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Examining where Ohio State’s EJ Liddell is projected to go


When EJ Liddell arrived at Ohio State in the summer of 2019, he had eyes on one day playing in the NBA. The four-star prospect was a two-time Mr. Illinois Basketball honoree and believed working with Chris Holtmann and his staff in Columbus would help him reach his potential.

It took three seasons of playing with the Buckeyes, but Liddell is about to have his dream fulfilled. The forward declared for the NBA Draft following his sophomore year, but after working out for professional personnel, felt there was more to achieve at the college level and more room to grow before taking the next step. In his final year of college, Liddell became one of the best players in the country and now expects to hear his name called in the first round of the 2022 NBA Draft.

As we did for fellow Scarlet and Gray star Malaki Branham, Bucknuts combed through a number of NBA mock drafts to see where Liddell is likely to end up come next month’s NBA Draft.

EJ Liddell’s projections:

David Cob, CBS Sports: Round 1, Pick 25, San Antonio Spurs

Kevin O’Conno, The Ringer: Round 1, Pick 17, Houston Rockets

Jonathan Givony, ESPN: Round 1, Pick 24, Milwaukee Bucks

Sam Vecenie, The Athletic: Round 2, Pick 32, Orlando Magic

Jeremy Woo, Sports Illustrated: Round 1, Pick 20, San Antonio Spurs

Jonathan Wasserman, Bleacher Report: Round 1, Pick 25, San Antonio Spurs

Krysten Peek, Yahoo Sports: Round 1, Pick 24, Milwaukee Bucks

Carl Berman, NetScouts Basketball: Round 1, Pick 25, San Antonio Spurs

Ricky O’Donnell, SB Nation: Round 1, Pick 24, Milwaukee Bucks

Bryan Kalbrosky, USA Today: Round 1, Pick 27, Miami Heat

Basketball News: Round 1, Pick 22, Memphis Grizzlies

Chase Hughe and Mike Deprisco, NBC Sports: Round 1, Pick 24, Brooklyn Nets

As a freshman, Liddell played 16.6 minutes per game, coming off the bench in all 31 of the Buckeyes’ games. He averaged 6.7 points and 3.8 rebounds in his first year with the Scarlet and Gray. Liddell really began to come on late in the season, scoring 17 points in a loss at Iowa in late February and equaled that point production while hauling in 11 rebounds, his first collegiate double-double, two weeks later in a win against Illinois. He finished the regular season with a 12-point, four-rebound performance in a loss to Michigan State.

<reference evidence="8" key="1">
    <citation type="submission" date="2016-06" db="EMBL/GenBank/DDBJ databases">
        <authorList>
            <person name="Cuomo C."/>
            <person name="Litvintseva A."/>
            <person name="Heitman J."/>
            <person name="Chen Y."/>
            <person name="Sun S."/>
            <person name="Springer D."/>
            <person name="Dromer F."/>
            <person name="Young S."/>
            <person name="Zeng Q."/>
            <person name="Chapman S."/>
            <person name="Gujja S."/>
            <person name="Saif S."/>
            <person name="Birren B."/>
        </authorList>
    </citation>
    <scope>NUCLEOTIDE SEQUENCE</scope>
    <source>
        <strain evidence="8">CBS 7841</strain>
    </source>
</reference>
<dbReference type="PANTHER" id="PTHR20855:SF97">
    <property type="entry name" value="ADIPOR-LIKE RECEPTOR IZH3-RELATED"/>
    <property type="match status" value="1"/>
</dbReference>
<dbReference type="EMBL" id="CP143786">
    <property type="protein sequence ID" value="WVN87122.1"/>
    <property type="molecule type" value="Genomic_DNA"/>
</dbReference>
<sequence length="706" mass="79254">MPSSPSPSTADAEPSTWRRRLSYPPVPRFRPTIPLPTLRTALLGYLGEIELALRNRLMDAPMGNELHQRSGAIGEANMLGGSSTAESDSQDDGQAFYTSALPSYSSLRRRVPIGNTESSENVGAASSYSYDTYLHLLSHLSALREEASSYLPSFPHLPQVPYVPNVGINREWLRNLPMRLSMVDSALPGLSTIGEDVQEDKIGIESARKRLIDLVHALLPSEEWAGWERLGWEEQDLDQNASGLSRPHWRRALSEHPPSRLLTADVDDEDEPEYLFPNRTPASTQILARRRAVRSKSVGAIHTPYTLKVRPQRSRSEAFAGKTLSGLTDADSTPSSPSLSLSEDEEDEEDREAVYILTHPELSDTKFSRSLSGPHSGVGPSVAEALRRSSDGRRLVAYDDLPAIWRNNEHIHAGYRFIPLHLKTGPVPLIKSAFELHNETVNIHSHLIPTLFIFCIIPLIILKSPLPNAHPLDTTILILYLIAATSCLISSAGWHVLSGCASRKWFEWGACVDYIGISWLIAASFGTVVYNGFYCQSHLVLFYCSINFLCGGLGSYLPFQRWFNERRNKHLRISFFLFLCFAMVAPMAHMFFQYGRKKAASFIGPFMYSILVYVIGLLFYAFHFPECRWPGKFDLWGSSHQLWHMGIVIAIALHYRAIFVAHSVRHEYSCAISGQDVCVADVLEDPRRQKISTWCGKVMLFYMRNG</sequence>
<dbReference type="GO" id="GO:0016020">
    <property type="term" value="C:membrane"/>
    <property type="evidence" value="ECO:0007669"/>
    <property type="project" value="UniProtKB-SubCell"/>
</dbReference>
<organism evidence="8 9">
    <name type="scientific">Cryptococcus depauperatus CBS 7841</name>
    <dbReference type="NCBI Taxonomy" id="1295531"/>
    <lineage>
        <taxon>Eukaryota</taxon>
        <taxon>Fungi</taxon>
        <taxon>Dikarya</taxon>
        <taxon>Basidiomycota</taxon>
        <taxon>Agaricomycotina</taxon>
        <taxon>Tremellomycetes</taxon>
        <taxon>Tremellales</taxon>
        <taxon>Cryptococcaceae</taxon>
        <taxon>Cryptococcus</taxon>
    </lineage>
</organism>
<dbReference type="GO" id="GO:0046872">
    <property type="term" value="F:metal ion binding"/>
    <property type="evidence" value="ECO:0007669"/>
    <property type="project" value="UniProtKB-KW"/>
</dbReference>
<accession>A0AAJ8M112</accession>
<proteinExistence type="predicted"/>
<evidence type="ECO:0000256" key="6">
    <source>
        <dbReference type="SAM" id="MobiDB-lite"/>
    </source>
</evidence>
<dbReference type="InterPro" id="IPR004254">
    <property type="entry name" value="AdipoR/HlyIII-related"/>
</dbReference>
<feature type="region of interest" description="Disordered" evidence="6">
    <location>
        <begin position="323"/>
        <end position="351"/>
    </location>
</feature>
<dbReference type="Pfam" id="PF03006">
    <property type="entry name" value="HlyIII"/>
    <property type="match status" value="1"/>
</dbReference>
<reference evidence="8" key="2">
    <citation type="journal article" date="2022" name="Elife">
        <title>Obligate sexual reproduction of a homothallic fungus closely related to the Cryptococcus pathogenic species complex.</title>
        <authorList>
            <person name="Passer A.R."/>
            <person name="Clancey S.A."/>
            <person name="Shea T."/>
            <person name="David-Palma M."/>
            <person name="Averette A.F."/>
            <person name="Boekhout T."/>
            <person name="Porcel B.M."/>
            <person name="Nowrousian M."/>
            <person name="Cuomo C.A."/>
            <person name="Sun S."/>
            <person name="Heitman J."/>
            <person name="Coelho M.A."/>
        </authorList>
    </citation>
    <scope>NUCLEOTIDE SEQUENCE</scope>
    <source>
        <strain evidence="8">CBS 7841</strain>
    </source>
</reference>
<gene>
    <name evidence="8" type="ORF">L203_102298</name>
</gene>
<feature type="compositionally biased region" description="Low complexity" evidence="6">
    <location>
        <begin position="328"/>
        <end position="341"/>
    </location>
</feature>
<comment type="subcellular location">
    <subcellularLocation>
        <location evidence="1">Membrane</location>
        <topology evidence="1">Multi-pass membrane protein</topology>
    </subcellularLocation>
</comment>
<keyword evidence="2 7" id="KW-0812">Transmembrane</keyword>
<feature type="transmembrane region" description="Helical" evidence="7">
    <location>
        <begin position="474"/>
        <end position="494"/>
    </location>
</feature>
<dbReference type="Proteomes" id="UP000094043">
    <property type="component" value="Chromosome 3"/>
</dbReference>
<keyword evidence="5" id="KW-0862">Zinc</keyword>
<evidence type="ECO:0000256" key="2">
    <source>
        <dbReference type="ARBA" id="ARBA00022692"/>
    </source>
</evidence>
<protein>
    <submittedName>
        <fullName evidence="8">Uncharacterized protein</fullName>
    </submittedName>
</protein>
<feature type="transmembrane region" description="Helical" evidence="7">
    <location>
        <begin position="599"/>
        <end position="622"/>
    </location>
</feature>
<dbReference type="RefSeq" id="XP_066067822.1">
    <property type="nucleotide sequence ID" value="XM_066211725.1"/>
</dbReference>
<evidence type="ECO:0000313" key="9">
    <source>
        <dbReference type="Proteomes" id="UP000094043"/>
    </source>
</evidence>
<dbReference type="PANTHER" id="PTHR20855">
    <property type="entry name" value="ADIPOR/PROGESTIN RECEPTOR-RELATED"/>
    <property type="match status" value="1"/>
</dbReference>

Liddell’s production may have extended into the Big Ten and NCAA Tournaments, but both postseason events were canceled due to the COVID-19 pandemic. The Buckeyes finished Liddell’s first season in Columbus with a 21-10 record.

Returning for his sophomore year, Liddell became a starter for the Scarlet and Gray, playing in 29 and starting 28 of Ohio State’s 31 contests during a shortened season. Liddell’s production increased, averaging 16.2 points and 6.7 rebounds per game while playing 29.4 minutes per outing. His shooting percentage increased to 47.4 percent and Liddell developed an outside game, knocking down 33.8 percent of his three-point attempts. Liddell set a career high with 26 points in a mid-January win against the Fighting Illini.

Last season, Liddell again took his game to another level. He started all 32 games for Ohio State and was a consensus first-team All-Big Ten performer, as well as being named to the Big Ten All-Defensive Team. He played 33.2 minutes per game as a junior, averaging 19.4 points on 49 percent shooting, 37.4 percent from three-point range, 7.9 rebounds, 2.6 blocks and 2.5 assists per contest.

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There is less consensus about where Liddell will go in the NBA Draft than there is with Branham among those that do mock drafts. What is clear is that despite his play at Ohio State the last three years, Liddell is not thought of as highly as his former teammate and will have to continue his hard work to become the same type of star in the NBA that he was in college.





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